• Chemotherapy: It is a kind of drug treatment used to kill cancer cells. It can be taken orally in the form of pills or injected into a vein. Temozolomide (Temodar) is the drug most commonly used to treat brain cancer. Other drugs can be used depending on the type of cancer.
  • Targeted drug therapy: Targeted drug treatment blocks specific abnormalities, leading to cancer cell death. This treatment has fewer side effects than other treatment modalities such as chemotherapy and radiation.

Recovery from Brain Cancer Treatment

  1. It takes time to recover after brain cancer surgery. The ability to care for others and yourself is compensated with and you may take some time to sink into the feeling of what just happened. You may not have the energy initially to think about anything or act to do something. But gradually the energy is regained with the help of doctors, therapists and family members and quality of life are slowly restored.
  2. Immediately after the surgery, you will be placed in the recovery unit for at least a few hours. During your stay, a team of doctors and nurses will be available to monitor your health. Once your health stabilizes, you will be shifted to the neurosurgery nursing unit for a few days.
  3. Surgery for brain cancer may affect the behavior, feelings, and thoughts of the patient. This is the reason why rehabilitative therapy after brain cancer surgery becomes important. The rehabilitation after brain cancer surgery may involve a team of experts, including physical therapists, speech and language experts, and occupational therapists.
  4. The rehabilitation phase starts in the hospital itself. The rehabilitation team will prepare you for discharge and may continue to offer their services at your home if needed.
  5. You are likely to experience discomfort for a few days after the surgery and discharge. However, make sure to call the doctor right away if you experience seizures or troubled breathing. Additionally, you should contact your doctor if you experience any of the following symptoms:
  • Trouble urinating
  • Hallucinations
  • Nausea or vomiting
  • Tiredness
  • Problems related to vision or hearing ability
  • Confusion or memory-related problems
  • Worsened headaches
  • Difficulty walking
  • Weakness

Patient Stories

Frequently Asked Questions

What is the health care infrastructure of Spain / Why should opt for Spain as a destination for your medical treatment?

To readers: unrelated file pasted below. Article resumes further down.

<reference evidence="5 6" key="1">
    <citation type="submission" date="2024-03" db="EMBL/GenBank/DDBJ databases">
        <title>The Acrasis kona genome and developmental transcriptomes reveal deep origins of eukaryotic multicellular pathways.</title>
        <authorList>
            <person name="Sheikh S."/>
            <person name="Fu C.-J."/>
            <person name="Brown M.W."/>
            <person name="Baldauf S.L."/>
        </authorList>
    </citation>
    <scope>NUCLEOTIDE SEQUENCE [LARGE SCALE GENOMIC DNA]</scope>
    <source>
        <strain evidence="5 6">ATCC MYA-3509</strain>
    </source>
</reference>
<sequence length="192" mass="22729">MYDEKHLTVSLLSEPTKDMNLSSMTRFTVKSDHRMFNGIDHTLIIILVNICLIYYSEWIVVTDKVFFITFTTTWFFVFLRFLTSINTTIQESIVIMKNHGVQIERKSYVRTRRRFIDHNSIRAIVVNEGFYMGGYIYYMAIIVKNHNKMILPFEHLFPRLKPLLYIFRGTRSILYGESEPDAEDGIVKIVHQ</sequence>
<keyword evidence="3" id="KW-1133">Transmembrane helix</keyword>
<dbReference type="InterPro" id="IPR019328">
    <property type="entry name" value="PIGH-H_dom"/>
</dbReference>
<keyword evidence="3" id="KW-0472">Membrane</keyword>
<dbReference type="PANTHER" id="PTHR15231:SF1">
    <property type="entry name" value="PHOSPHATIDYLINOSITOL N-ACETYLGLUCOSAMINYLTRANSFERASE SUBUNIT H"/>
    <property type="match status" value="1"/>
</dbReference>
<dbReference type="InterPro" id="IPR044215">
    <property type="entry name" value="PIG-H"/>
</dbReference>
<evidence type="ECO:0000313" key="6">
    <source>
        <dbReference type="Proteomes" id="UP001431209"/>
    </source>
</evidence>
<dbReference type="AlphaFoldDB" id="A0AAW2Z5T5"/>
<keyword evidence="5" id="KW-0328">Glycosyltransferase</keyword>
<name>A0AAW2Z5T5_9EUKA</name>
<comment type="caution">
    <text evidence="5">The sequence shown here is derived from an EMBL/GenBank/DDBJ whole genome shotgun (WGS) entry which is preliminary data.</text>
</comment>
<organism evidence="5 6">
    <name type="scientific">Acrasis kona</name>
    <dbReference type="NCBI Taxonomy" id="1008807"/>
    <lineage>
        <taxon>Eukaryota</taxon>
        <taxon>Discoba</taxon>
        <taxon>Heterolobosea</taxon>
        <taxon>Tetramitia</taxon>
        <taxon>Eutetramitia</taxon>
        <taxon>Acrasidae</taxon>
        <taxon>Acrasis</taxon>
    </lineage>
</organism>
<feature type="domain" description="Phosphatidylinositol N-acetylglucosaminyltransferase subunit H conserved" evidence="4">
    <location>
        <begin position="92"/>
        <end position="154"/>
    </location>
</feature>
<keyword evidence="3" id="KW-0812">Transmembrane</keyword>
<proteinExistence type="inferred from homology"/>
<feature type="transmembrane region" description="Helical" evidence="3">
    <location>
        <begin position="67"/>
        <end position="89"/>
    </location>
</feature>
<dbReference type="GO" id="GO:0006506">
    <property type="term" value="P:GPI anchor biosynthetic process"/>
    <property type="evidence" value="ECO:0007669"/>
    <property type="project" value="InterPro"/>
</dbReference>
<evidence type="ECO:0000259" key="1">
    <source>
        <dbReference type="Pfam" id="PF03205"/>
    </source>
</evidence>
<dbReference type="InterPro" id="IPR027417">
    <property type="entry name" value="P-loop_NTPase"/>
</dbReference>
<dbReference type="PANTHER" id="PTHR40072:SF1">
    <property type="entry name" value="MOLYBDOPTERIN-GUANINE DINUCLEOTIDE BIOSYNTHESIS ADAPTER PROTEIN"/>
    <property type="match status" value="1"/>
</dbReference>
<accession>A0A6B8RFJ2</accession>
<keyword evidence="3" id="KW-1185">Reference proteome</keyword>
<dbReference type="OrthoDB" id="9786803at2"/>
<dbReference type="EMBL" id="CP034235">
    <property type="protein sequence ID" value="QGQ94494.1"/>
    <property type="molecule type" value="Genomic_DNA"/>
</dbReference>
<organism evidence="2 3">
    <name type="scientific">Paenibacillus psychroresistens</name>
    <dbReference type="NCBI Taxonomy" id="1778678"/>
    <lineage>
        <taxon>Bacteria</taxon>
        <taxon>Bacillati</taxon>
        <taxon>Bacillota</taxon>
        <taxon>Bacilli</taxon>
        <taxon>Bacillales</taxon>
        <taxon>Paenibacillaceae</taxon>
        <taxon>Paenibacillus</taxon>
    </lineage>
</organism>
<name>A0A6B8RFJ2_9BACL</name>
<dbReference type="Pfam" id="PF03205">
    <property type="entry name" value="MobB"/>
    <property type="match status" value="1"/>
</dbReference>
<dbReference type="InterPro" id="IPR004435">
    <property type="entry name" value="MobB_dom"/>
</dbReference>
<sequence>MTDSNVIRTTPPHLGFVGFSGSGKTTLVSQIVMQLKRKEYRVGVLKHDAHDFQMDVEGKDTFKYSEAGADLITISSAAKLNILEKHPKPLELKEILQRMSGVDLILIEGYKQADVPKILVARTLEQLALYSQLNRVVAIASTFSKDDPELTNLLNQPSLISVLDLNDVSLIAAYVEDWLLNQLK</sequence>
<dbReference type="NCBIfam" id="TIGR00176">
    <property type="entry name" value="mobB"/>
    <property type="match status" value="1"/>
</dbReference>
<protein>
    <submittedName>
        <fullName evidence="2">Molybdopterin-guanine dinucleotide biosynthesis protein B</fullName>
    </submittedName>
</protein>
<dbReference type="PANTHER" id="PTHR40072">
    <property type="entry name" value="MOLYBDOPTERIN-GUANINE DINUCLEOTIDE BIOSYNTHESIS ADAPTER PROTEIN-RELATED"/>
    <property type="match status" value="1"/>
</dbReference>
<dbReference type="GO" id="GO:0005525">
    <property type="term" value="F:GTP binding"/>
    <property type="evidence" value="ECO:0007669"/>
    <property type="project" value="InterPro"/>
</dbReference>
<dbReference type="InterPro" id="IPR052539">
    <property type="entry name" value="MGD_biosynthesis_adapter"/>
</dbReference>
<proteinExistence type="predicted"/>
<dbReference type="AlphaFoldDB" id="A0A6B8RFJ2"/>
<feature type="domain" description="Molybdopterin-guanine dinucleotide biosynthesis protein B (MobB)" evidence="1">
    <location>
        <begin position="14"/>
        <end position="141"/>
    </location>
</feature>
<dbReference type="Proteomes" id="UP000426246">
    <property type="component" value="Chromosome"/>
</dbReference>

Spain has a uni payer healthcare system. This means that there is universal coverage for most of the expenses (excluding prescription drugs). One might have to wait for quite some time to avail of elective procedure treatment in Spain. Non-European travelers must have valid health insurance coverage to benefit from the hospitals in Spain. One can also avail of it on a residency visa. The private insurance system helps you to avail the benefits at monthly costs. The taxes in Spain are comparatively lower than those of other European countries. Hence, one can surely opt for this country for medical treatment.
What are the conditions of the hospitals in Spain? Are they JCI certified? What is the quality of the support staff in the hospitals?
The Joint Commission International (JCI) is a global leader in health care accreditation. JCI accreditation is considered a gold standard in worldwide health care. It provides the most skilled and experienced healthcare professionals in the medical industry, as evaluators of the rigorous international standards in healthcare quality and patient safety. Here are a few JCI certified hospitals in Spain :
  • Vithas Xanit International Hospital
  • Grupo Hospitalario Quirónsalud
  • Centro Médico Quironsalud Teknon
  • Hospital General de Catalunya
  • Instituto de Microcirugía Ocular (IMO Barcelona)
  • Sanitas Hospitales
  • Guttmann Institute
  • Instituto Balear de Oftalmología (IBO)
Are the doctors/surgeons in Spain of the best quality?
The hospitals in Spain are based on “el sistema national de salud” which provides high-quality care and medical centres, that is, “centros de salud”. This system has public and private healthcare systems, often within the same level. Since many countries send ex-pats here, one can even find an English speaking doctor very easily. Most doctors are adequately skilled and can handle the cases.
What is the process for obtaining a medical visa in Spain?
One has to apply for a Schengen Visa to gain entry into Spain for a medical purpose. The required documents when applying for a Schengen Visa for Medical Treatment are as follows:
  1. Visa application form.
  2. Two photos.
  3. Valid travel document/passport.
  4. A copy of your passport's data page.
  5. Roundtrip flight reservation.
  6. Travel Medical Insurance.
  7. Proof of accommodation
What support services does MediGence provide in Spain?
MediGence has been praised on a global scale for the list of services they provide. Apart from the listed services, the staff and the guides are adorned for their customer interaction, impromptu assistance, and various other assistance related guidance throughout the tour. Thus, the list of services provided by MediGence are:
  • Insurance query related guidance
  • In-detail guidance till completion of the medical tour
  • Visa Assistance
  • Free airport to hospital transfer
  • On-Ground Support
  • Teleconsultations
  • Accommodations Assistance
  • Rehabilitation and recovery services
Which are the best cities in Spain for medical treatment?
Spain has many cities like Madrid, Barcelona, Valencia, and Pamplona that have some of the best hospitals in Spain. Madrid has good hospitals for general and reproductive health facilities. Barcelona has hospitals specializing in child healthcare.